Vail skier Mikaela Shiffrin says she is not ‘a record chaser’ but remains hungry
Special to the Vail Daily
Mikaela Shiffrin has proven she can dominate in every discipline of ski racing, but as has been the case with all the accomplishments of her young career, she’s not getting a big head about it.
While everyone around her is talking about how she’s the only skier in history to win a World Cup race in all six existing disciplines (slalom, giant slalom, downhill, combined, parallel slalom and after her victory in Lake Louise, Alberta, on Sunday, super-G), she is quick to point out the practicality of the newly broken record.
“It’s an honor to be mentioned in the same sentence as some of the all-time greatest skiers — that’s very flattering. But in some ways I don’t think it’s comparable,” Shiffrin said on a conference call from Switzerland on Wednesday, where she is preparing for upcoming World Cup races on Saturday in St. Moritz, Switzerland. “Me being able to be the only winner in all events comes with the asterisk that the city event wasn’t even an event when a lot of these guys were setting their records.”
Inspired by Bode
Only a handful of racers in history have been able to win in every race discipline before the “city event” (aka parallel slalom) was factored in, the most recent of those being Slovenian Tina Maze and also Bode Miller, who Shiffrin names as her key role model in mastering every type of alpine course.
“Bode Miller was one of my biggest inspirations all through growing up,” Shiffrin said.
“He inspired me to pursue my goals and dreams in ski racing. The athletes who were able to switch from slalom one weekend and then go to speed races and bring style and (speed) in everything they did was so inspiring to me.”
Slalom was Shiffrin’s key focus when she started out on the World Cup in 2011-12, a focus that has resulted in five World Cup slalom globes, three FIS Alpine World Ski Championship golds and becoming the youngest Olympic slalom champion in history at age 18. She narrowly missed the medals in slalom at last year’s Winter Olympics in Pyeongchang, South Korea, (winning gold in giant slalom and silver in combined) and handily won the first slalom of the 2018-19 season last month in Levi, Finland. It was her 34th victory in the discipline, meaning she is closing in and likely to usurp all-time most winning women’s slalom skier Marlies Schild, who had 35 wins. But in Shiffrin’s mind, regardless of how many more wins she gets, Schild will always be the best.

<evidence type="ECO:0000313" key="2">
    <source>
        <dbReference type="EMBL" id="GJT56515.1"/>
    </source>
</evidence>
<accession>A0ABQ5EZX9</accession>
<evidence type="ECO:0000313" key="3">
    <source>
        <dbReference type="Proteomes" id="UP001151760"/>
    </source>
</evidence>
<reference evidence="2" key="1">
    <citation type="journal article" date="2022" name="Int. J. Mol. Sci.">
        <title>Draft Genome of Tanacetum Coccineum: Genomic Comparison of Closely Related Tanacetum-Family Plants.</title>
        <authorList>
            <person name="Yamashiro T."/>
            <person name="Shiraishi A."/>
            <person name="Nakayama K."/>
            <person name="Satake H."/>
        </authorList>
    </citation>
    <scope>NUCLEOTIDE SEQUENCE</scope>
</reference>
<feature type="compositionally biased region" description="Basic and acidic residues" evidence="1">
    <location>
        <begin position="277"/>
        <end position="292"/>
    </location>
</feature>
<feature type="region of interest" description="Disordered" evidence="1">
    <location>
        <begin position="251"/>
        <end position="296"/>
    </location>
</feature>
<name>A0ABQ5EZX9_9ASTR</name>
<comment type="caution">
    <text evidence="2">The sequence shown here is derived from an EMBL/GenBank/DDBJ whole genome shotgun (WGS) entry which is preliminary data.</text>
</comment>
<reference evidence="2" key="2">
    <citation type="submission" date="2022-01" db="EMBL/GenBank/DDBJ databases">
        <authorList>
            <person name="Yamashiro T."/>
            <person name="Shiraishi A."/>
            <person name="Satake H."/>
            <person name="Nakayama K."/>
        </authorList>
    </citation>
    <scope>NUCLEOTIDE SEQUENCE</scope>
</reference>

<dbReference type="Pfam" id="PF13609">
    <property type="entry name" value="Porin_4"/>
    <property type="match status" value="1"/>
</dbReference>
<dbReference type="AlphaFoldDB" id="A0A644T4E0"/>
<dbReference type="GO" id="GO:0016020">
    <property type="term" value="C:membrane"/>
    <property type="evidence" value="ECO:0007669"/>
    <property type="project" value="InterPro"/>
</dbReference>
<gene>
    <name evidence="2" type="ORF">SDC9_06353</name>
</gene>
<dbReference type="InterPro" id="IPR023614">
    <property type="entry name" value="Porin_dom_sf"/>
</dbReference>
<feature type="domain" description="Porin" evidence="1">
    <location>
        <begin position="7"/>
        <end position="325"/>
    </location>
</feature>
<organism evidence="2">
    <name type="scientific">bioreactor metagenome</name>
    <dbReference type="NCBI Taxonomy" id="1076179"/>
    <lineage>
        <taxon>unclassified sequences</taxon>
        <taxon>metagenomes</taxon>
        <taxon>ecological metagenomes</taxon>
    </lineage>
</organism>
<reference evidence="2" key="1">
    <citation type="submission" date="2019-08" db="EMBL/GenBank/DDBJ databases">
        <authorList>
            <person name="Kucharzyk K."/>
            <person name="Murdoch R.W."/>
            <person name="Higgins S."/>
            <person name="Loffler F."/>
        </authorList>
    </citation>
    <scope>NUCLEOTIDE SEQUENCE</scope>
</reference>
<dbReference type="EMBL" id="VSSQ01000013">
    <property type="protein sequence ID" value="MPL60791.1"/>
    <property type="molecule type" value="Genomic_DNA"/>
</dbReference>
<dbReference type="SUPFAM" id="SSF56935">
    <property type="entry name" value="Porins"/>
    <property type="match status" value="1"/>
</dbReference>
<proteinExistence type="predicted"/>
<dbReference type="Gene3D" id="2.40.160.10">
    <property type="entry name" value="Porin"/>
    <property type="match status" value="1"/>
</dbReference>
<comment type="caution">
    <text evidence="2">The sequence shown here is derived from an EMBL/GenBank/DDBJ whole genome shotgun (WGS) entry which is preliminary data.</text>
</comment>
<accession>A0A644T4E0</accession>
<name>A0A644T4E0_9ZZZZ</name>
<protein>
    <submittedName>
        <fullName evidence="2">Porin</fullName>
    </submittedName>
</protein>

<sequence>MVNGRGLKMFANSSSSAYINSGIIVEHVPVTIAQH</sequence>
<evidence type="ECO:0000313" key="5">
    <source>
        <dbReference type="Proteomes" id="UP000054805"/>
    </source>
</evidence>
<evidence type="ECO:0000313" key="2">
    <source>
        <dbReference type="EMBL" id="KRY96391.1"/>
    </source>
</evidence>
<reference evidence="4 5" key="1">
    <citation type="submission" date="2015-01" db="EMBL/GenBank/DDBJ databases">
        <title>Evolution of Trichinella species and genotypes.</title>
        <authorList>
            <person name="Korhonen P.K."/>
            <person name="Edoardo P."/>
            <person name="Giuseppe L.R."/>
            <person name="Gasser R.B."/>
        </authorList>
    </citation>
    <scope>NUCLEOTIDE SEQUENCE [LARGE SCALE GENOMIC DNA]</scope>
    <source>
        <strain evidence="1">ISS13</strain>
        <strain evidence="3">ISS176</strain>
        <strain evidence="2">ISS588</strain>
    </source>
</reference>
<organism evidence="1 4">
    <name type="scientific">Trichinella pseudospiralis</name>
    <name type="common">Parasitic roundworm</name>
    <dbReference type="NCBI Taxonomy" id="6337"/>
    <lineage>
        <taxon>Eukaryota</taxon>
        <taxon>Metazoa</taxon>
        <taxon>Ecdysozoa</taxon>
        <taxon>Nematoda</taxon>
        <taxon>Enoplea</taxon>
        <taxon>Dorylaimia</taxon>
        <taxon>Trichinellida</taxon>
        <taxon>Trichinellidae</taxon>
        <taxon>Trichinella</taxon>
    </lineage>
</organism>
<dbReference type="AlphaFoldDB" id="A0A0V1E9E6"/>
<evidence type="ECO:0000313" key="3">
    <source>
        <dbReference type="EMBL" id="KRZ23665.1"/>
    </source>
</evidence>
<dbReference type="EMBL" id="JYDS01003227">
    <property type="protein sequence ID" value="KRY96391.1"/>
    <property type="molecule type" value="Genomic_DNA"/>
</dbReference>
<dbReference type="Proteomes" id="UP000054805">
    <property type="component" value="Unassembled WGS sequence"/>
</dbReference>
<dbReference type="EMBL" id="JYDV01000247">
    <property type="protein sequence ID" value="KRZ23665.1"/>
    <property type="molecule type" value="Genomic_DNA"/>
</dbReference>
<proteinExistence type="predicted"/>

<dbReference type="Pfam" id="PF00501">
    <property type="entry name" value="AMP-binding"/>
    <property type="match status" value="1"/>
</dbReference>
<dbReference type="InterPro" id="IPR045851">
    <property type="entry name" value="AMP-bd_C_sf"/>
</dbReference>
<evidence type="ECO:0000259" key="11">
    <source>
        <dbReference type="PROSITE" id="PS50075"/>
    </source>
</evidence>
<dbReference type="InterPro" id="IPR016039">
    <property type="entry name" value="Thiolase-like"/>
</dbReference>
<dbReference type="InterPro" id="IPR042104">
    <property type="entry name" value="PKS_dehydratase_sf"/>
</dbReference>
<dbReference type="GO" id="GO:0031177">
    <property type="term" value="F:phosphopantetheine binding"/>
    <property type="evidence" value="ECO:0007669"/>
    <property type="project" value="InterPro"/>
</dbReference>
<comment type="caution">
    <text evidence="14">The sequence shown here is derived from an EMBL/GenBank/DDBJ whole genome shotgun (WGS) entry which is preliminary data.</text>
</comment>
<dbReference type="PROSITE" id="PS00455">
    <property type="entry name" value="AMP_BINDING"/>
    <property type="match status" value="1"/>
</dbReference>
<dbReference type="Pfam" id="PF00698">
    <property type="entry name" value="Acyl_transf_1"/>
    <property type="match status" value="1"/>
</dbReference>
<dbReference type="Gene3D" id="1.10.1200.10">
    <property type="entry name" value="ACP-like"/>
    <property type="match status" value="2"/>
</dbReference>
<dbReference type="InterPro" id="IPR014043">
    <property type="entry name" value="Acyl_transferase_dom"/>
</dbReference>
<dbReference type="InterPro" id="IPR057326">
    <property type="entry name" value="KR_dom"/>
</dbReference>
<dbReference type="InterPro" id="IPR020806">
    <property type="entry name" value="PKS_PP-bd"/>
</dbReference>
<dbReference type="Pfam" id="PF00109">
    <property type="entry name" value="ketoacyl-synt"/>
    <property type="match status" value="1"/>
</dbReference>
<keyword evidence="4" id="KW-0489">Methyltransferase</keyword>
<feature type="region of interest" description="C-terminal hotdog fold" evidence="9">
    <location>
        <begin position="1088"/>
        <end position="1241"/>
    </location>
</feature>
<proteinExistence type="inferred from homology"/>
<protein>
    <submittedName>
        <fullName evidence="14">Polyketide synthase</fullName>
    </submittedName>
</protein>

“All signs point to the fact that I’ll probably break the slalom record this season. If that does happen, OK … on paper, I’ll hold the record. But for me, she will always be the greatest ever slalom skier. She pioneered her own style of slalom skiing. She made it possible for me to ski slalom the way I do,” Shiffrin said.
Also, 23-year-old Shiffrin, who clinched the World Cup overall title the past two seasons, has not-so-secretly been working toward being an all-around skier at every opportunity for many years.
“It’s been a work in progress since I started ski racing, definitely since starting on the World Cup,” she said. “I’ve been doing a speed camp in Mammoth (California) every spring, in Chile every fall … working on speed fundamentals whenever I had the chance with the hope that at some point, I’d be able to win in all disciplines.”
As any all-discipline racer can attest, switching gears between tech and speed from week-to-week is not only a physical challenge.
“The mental side of speed versus tech is different … last season I realized how different,” she said. “In tech, having two runs in the race, you have this whole level of focus all day. You’re waking up earlier, doing inspection, first runs, handling this whole process of where you are after the first run — if you’re in the lead, in first place, in 10th place. I have to completely regroup and figure out how to manage that for the second run. I end up treating that like a completely different race. Speed is much more leisurely scheduled. Everybody is getting out on the hill at 8:30, 9 o’clock. You have to be kind of chilling throughout the entire day. You have to ramp up the intensity and keep that chill mindset. In tech, you have to push hard throughout the race, but in speed that doesn’t always play out. Normally it’s the person smoothest on their skis (who wins). It’s like water rolling down the hill. For sure, that’s an adjustment.”
It’s an adjustment that Shiffrin has now proven she can make with the greatest success. However, now that she holds the record of being the only skier to win in all current disciplines, setting out to break more records is not among her goals.
“That’s the trick with sports and with ski racing; everyone has a different definition of what it means to be the greatest. Is it a record? Is it a technique? On paper you can’t argue with it. It’s amazing to hold those records, but I don’t consider myself a record chaser,” Shiffrin said. “The point with me was not to be the best in all disciplines, but to be one of the people in the starting gate everyone is watching and knows can win, that I have the ability. That’s where I’m at now. I’m not certain the super-G in Lake Louise was necessarily a true depiction about how the super-G season will go. Everyone is going to come into the next race at St. Moritz and take it up a notch. Everyone is turning it on.”
All told, there’s no question that Shiffrin is now, officially, living the dream.
“I’ve been able to succeed and realize the dream. Now I have to continue to work for it,” she said. “The dream is still there, it’s not like it’s done. That hunger is still in me.”
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Prior to starting his trek across U.S., Larkins had never run more than a marathon and had never been to Colorado